13 October 2015

boeing 747

For the love of the Jumbo

They have been jetting across our skies since the early 1970's. They changed international tourism forever, allowing the masses to travel. They have been the bedrock of many airlines long haul fleets. By 2020 however, British Airways will have all but retired this most majestic of machines. Virgin, although continuing to operate them from other airports will retire their Heathrow based 747 operations by April 2016. And the face of UK aviation will be changed forever. So in anticipation of this moment in our aviation history, we write our own tribute to this majestic plane that has allowed millions of us to reach places that were once never possible. For the love of the Jumbo, the 747

Boeing 747
A British Airways 747 on its finals into Heathrow 
Uniquely beautiful
You would be hard pushed to find many plane spotters and aviation fans who don't like the 747 (please let me know if you don't like it). Which when you look at it is perhaps strange. It doesn't have the beautiful lines of other aircraft. The hump at the front makes it seem cumbersome. But since those early days it has become a familiar feature of our skies. Looking up into the clear skies it was instantly recognisable. The four contrail lines a clear indication. It's unique sound as it flew overhead. Unfortunately the older versions have made it an expensive aircraft to fly, partially due to environmental costs airlines now have to pay.  

The first time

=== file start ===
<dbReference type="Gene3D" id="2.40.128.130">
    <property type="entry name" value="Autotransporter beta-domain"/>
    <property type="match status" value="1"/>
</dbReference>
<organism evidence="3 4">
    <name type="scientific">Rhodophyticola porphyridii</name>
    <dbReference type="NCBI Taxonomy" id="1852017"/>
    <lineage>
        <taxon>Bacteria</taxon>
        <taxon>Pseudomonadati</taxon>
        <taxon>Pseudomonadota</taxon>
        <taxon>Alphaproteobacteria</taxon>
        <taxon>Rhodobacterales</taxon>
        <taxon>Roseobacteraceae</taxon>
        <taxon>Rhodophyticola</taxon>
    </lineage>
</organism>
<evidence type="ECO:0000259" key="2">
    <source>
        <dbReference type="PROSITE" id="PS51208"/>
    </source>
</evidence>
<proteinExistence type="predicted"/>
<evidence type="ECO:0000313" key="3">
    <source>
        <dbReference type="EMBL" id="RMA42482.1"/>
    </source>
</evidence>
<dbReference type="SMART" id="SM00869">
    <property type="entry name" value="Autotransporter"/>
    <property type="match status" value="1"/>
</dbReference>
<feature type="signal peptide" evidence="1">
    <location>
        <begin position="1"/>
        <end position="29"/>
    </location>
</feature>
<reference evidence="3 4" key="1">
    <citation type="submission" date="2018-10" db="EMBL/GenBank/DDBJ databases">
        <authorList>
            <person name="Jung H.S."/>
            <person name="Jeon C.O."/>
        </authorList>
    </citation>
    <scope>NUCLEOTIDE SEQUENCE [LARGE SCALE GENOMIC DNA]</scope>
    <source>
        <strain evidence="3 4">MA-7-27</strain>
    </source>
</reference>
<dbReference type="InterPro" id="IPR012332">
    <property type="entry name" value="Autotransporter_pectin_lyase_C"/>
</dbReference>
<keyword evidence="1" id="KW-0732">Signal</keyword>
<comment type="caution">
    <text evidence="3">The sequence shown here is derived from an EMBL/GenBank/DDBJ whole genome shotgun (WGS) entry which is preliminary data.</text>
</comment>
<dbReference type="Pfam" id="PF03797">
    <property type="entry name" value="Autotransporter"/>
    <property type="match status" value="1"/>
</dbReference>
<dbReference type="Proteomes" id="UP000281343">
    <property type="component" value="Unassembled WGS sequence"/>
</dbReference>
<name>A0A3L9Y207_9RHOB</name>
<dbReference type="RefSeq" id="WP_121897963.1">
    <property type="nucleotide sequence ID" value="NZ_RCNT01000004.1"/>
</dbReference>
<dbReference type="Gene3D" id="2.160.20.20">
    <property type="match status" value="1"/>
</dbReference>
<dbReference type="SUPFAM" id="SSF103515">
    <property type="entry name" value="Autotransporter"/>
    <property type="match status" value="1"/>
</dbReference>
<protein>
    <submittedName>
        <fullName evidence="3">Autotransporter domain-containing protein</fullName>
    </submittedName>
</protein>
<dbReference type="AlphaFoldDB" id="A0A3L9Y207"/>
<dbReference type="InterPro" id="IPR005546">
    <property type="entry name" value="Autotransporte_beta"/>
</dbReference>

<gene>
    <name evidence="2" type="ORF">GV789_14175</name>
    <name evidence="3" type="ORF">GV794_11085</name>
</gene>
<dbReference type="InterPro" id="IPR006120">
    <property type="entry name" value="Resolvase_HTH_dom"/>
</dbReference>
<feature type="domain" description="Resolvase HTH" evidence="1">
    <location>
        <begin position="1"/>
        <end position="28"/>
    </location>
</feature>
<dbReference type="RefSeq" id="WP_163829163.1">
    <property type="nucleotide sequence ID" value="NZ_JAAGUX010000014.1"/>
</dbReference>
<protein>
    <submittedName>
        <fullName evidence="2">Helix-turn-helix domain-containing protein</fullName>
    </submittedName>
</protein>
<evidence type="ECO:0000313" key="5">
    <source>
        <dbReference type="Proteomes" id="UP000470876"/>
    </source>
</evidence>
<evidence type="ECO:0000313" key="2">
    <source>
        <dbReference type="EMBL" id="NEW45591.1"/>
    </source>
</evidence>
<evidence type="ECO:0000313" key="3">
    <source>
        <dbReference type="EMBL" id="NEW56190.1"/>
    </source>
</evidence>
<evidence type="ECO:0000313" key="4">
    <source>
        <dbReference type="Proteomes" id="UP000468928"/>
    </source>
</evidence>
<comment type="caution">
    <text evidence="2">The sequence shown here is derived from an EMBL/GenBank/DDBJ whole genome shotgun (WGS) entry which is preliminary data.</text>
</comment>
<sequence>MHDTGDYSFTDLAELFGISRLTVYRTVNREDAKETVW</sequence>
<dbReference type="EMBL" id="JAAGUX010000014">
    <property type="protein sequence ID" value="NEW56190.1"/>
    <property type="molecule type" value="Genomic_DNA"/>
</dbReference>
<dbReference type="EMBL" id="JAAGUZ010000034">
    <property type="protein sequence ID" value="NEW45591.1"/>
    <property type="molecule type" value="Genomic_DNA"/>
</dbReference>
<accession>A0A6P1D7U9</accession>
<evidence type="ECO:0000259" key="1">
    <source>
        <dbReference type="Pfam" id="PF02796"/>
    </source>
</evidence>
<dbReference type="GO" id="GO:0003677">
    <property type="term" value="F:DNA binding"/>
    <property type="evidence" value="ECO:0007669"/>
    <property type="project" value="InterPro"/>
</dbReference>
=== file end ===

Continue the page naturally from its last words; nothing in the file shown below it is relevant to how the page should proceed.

On board you knew you were in a special plane. Can you remember the first time? Looking in awe at the rows of seats heading into the distance. You knew then you were on something very large. I was once lucky enough to sit upstairs. Not in business class but on a short flight between Tokyo and Seoul. The cabin had been turned into an economy section. It still made my day! Before the arrival of the Airbus A340 and A380 there was no passenger aircraft like it. A truly unique flying experience.

Part of our culture
The 747 has featured in film and song adding to its status. The British band The Electric Light Orchestra (ELO) sang the following line from the song Night in the City from their wonderful "Out of the Blue" album.
"747 just left from gate 11"
Its been seen in a number of high profile films such as Air Force One and the Airport series. It's also the choice of aircraft for the US President. Making the 747 probably the most recognised commercial aircraft flying today. Well with a name like "jumbo" its hardly going to be forgotten.


Boeing 747
Thai Airlines 747 taken at Narita Airport - Tokyo
Time to move on
Sadly though aviation has moved on. Yes the Jumbo will still be around for many a year to come. The new 747-800 testifies to that. Although perhaps more a freighter than a passenger carrier. Here in the UK though we are to sadly see it disappear from our airlines fleets. Newer, quieter and more fuel efficient aircraft will be taking its place. Before it does depart, lets take a moment to remember this most wonderful of aircraft. 

Many a traveler has been privileged to have flown on it, not just with BA or Virgin but many of the worlds leading airlines. So lets all salute the plane that helped to change the industry we know as tourism. Gone but certainly not forgotten. The 747, the Queen of the skies. Have you flown on the 747? What does it mean to you? I'd love to hear from you.